person from Georgia (Ana)

The Georgian song “Chakrulo”

Ana ( Georgia Georgia )

The Georgian song “Chakrulo” – Ana’s goosebump moment

(text video)

“Hello, I am Ana and I come from Georgia. I want to talk about my goosebump moment. My goosebump moment is whenever I listen to the Georgian song called “Chakrulo”. I strongly believe that every Georgian who listens to this song has this kind of feeling. The song is Georgian folk music and was one of the 29 musical compositions which were sent into space in 1977. The song is about a man who is fighting for his own freedom and does not fear anything. Fighting for freedom with his friends who are like brothers to him. Whenever I listen to this song it always gives me this kind of feeling that no matter where you are from and what your nationality is or where you live, you should always be proud of your own country and proud of your own nationality and never be scared or ashamed of it, always be proud. And fight for your own freedom regardless of the challenges which usually come from life. Yes, thank you and bye bye.”



A Georgian song

“Chakrulo” is an old Georgian folk song and originates from Kakheti, eastern Georgia. The town of Kakheti is famous for its life, so it is not surprising that the best drinking song in the world comes from there. Yes, “Chakrulo” is a drinking song, if you talk in terms of a large crowd of happy and proud people, celebrating their cultural heritage together. That’s what I mean by “drinking song.”

Kakheti singing usually consists of two solo voices, which devour each other like two vines. They are carried by the Bordan, who is sung by the rest of the choir. “Chakrulo” was one of the musical pieces launched into space with the space shuttle Voyager in 1977. It dramatizes the preparations for a battle and is characterized by two highly ornamented individual vocal parts, set against a slow chorus.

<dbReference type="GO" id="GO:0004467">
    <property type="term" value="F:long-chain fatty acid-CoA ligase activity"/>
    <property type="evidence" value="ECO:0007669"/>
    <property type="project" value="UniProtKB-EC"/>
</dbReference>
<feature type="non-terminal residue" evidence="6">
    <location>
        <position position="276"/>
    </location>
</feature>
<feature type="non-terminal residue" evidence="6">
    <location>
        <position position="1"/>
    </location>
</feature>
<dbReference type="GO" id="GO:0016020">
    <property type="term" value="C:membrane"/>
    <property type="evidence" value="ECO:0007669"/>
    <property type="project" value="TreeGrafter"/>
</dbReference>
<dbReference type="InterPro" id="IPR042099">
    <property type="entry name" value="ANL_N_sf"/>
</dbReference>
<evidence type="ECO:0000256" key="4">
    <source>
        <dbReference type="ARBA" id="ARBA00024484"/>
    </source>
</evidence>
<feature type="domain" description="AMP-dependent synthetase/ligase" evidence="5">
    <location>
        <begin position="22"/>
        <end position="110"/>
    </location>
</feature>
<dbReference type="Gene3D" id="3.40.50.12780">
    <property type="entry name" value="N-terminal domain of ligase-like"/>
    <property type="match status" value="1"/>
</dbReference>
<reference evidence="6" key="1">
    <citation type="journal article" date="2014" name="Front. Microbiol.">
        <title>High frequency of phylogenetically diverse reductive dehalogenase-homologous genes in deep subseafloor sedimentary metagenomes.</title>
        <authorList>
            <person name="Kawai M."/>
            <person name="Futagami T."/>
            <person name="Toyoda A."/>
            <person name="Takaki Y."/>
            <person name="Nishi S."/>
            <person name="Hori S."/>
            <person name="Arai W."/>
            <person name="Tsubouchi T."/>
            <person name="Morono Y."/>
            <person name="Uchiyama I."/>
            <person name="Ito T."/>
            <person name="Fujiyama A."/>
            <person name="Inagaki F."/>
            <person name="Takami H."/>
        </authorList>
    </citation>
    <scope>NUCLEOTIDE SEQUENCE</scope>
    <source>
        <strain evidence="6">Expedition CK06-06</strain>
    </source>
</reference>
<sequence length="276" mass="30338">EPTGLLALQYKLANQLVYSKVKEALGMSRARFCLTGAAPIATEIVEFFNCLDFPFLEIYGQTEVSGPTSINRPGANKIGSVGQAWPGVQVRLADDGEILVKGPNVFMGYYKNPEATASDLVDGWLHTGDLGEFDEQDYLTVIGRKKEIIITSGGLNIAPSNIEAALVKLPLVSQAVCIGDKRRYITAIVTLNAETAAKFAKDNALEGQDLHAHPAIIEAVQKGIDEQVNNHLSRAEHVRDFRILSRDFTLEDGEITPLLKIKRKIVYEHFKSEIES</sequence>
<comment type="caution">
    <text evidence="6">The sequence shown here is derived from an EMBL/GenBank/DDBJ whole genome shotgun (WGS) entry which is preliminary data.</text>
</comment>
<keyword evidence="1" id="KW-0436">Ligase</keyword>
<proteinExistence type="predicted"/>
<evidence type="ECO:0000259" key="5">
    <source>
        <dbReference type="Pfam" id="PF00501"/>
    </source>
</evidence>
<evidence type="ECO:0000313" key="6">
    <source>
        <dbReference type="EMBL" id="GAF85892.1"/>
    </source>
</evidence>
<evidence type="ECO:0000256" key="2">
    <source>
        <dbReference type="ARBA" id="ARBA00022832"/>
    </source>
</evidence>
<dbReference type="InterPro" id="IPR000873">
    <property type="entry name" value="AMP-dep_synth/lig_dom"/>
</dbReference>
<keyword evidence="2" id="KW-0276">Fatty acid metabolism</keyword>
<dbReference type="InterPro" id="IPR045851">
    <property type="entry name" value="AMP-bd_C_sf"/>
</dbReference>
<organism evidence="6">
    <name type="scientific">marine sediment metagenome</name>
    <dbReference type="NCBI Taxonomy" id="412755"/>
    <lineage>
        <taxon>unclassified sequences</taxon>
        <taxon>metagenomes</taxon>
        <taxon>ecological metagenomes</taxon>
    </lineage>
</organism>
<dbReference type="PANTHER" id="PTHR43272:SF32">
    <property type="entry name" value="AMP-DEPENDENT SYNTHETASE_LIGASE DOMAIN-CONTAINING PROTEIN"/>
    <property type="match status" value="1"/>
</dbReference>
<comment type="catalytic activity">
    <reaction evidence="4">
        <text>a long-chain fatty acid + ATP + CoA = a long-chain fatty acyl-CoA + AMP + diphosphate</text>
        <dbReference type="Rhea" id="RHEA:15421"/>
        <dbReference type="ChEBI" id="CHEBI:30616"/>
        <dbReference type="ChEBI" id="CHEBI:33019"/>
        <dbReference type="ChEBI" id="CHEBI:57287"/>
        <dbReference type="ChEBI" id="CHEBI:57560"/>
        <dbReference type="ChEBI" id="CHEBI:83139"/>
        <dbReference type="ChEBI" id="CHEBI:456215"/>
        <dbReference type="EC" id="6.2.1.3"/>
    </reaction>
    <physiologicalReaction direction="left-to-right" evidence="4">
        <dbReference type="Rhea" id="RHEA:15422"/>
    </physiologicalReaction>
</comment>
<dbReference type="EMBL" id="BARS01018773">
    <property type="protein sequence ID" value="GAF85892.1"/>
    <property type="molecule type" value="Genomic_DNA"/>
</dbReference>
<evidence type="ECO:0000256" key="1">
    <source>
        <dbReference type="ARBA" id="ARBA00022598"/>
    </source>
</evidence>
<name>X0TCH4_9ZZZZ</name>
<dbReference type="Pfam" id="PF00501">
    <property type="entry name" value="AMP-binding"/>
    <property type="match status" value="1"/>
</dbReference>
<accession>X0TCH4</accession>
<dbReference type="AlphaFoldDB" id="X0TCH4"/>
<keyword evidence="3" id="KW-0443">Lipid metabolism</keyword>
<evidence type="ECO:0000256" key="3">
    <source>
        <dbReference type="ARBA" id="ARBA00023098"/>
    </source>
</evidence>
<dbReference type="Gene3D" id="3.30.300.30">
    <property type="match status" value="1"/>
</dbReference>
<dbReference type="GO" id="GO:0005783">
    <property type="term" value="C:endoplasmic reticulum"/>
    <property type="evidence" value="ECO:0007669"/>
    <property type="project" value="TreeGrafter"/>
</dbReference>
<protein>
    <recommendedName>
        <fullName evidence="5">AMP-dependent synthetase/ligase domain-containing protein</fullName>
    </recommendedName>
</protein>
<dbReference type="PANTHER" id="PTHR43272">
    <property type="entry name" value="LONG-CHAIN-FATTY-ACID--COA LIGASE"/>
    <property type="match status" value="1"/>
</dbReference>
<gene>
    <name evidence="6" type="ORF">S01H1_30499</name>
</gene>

When Georgian vocal polyphony was recognized by Unesco as a masterpiece of Intangible Heritage in 2001, “Chakrulo” was cited as an excellent example.

Georgian folk music

Georgia has a rich and still vibrant traditional music, which is known primarily as possibly the oldest polyphonic tradition in the Christian world. Situated on the border of Europe and Asia, Georgia is home to a variety of urban singing styles with a blend of native polyphony, Middle Eastern monophony, and late European harmonic languages. Georgian artists are well represented on the world’s major opera companies and concert stages.

Georgian folk music consists of at least fifteen regional styles, known in Georgian musicology and ethnomusicology as “musical dialects”. According to Edisher Garaqanidze, there are sixteen regional styles in Georgia. These sixteen regions are traditionally grouped into two, Eastern and Western Georgian groups.

The Eastern Georgian group of musical dialects consists of the two largest regions of Georgia, Kartli and Kakheti. Table songs from Kakheti, in eastern Georgia, usually have a long droning bass with two soloists singing the top two parts. Perhaps the best-known example of music in Kakhetian style is the patriotic “Chakrulo”.

A very marked cultural entity

Kakheti is a region of Georgia with a very distinct cultural identity. In fact, it has only been part of the country between the XII and XIII centuries (the golden age of the Kingdom of Georgia); and already from the XVIII century, within the Russian Empire.

For a long time, Kakheti was a province of Iran, and its inhabitants speak their own dialect.

The capital is Telavi, a town of medieval atmosphere with several tourist attractions. Today the name Kakheti is synonymous with wine, and you can visit many wineries that offer tastings at very low prices.

The festivities associated with the grape harvest in September and October make them an excuse to visit the region and be overwhelmed by it.

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